Years ago I taught in a program for Jewish teens. When we got to the class on prayer I said to one of the students, whom I’d taught in Hebrew school, “I’m sure you don’t see a reason to pray, because I know that you don’t believe in God.”
But he surprised me. “Of course people need to pray. It doesn’t have anything to do with God, it’s for ourselves.”
I think of him every time I thumb through my siddur and see this poem by Rami Shapiro:
It is good to give thanks.
Why? Does God need our praise?
To awaken to Wonder
It is good to give thanks
for through thanksgiving comes awakening.
For the most part, the Torah doesn’t tell us how to pray. It doesn’t even tell us that we should pray; it just shows us people praying in times of stress, or need, or thanksgiving.
But this week’s Torah portion, Ki Tavo, has two very specific prayers, one to say when bringing the first fruits of one’s crops to the Temple in Jerusalem and a second when bringing a tithe. The first is a recap of what God did for the people in taking them out of Egypt to the promised land. The second takes place in the present, with a declaration that the pray-er has followed God’s commandments, and ends by moving from personal prayer to a communal one:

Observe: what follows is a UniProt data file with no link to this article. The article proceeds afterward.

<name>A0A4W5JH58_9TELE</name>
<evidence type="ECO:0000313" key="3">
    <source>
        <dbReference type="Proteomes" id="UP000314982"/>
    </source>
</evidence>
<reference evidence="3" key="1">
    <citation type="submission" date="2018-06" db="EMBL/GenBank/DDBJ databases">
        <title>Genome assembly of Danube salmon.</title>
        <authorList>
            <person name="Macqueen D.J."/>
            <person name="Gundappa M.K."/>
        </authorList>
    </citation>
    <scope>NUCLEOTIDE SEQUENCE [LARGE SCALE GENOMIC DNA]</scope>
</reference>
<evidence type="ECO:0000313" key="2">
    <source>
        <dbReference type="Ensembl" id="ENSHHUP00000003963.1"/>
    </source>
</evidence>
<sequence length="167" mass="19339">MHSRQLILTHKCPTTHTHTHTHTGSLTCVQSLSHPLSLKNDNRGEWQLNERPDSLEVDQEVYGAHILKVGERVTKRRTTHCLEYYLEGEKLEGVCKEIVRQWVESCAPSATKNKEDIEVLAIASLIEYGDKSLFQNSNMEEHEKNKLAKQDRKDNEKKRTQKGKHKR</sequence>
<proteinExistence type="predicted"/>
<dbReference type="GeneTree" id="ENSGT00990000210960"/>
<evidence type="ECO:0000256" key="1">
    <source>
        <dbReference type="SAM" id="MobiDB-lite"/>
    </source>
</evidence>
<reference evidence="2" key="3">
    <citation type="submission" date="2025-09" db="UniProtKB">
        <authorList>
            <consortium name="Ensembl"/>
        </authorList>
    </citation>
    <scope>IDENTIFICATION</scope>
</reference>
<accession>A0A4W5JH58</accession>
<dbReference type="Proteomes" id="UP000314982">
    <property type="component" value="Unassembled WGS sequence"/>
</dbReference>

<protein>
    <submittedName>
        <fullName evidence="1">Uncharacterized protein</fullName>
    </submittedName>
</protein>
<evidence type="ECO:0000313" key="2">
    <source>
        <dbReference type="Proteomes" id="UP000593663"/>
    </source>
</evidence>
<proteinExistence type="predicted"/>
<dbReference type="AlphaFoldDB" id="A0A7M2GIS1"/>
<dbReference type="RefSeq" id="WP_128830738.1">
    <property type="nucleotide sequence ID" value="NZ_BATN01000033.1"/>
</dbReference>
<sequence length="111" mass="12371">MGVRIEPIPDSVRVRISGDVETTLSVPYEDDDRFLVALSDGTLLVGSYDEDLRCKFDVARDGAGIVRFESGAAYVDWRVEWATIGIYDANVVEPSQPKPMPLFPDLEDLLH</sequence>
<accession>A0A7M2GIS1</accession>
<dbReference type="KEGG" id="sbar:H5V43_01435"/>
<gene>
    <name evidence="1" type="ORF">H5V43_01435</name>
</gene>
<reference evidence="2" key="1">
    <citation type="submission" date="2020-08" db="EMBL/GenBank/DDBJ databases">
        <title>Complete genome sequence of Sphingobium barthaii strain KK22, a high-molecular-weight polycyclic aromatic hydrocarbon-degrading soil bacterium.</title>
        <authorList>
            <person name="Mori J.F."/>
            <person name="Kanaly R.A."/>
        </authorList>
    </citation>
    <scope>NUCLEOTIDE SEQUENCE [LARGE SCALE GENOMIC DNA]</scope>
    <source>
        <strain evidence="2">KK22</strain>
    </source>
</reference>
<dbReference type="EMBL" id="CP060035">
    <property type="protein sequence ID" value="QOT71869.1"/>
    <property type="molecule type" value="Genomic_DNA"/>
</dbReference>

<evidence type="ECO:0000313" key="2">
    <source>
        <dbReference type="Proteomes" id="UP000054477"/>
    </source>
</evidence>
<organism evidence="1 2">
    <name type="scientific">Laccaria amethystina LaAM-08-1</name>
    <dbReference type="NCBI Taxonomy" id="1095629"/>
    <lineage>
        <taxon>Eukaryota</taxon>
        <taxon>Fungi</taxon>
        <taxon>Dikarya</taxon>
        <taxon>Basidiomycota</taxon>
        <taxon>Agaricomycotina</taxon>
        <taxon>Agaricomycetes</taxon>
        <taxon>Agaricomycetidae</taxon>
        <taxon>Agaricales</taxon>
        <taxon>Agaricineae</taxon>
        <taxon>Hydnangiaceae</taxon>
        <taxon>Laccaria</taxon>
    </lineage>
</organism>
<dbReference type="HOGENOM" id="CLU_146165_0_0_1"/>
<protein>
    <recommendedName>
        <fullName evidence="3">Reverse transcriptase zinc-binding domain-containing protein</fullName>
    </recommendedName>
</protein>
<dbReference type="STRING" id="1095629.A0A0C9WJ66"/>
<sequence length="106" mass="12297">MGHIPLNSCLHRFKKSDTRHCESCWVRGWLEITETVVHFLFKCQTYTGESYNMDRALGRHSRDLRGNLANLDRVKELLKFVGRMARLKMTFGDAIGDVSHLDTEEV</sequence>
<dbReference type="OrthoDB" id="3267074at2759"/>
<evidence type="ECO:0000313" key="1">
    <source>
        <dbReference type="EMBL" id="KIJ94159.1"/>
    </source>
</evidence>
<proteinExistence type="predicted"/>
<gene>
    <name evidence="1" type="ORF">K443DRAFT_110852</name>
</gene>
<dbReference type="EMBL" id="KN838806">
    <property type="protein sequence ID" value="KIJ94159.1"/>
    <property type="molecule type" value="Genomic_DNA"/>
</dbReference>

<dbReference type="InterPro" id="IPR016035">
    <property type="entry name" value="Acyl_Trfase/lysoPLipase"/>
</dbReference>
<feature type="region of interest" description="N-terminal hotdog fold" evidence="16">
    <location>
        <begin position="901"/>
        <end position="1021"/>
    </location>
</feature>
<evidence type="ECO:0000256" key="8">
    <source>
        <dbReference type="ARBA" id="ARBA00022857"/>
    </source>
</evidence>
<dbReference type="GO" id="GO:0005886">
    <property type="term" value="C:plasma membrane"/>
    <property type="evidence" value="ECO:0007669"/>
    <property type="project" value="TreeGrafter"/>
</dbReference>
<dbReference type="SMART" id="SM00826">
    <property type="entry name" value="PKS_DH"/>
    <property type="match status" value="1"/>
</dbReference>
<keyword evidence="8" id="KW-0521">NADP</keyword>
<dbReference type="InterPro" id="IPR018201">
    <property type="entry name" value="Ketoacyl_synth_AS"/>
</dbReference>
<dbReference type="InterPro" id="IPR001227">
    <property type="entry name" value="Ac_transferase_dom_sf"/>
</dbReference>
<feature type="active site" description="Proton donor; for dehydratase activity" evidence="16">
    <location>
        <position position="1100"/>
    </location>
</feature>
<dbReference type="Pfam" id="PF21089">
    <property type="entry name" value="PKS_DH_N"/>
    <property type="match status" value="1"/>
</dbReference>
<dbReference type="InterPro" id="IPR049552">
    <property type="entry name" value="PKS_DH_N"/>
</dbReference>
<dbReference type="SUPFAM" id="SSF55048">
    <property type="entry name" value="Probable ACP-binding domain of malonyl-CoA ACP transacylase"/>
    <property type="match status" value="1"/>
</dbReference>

“I have obeyed the Lord my God; I have done just as You commanded me. Look down from Your holy abode, from heaven, and bless Your people Israel and the soil You have given us, a land flowing with milk and honey, as You swore to our fathers.” (Deut:14-15)
It is a reminder that prayer is much more than a personal relationship with the Divine, much more than a balm for the individual soul. It is also an opportunity to include those around us, to remember that we are not alone, but rather part of something larger, part of a community.
May our prayers rise up and may our thanksgiving bring us to an awakening to Wonder, to Holiness, to God.
Barbara Shagrin said:
I like this a lot! I felt conflicted about prayer, thinking you had to be a true believer. Now I can give that up. (Assuming I can remember it!)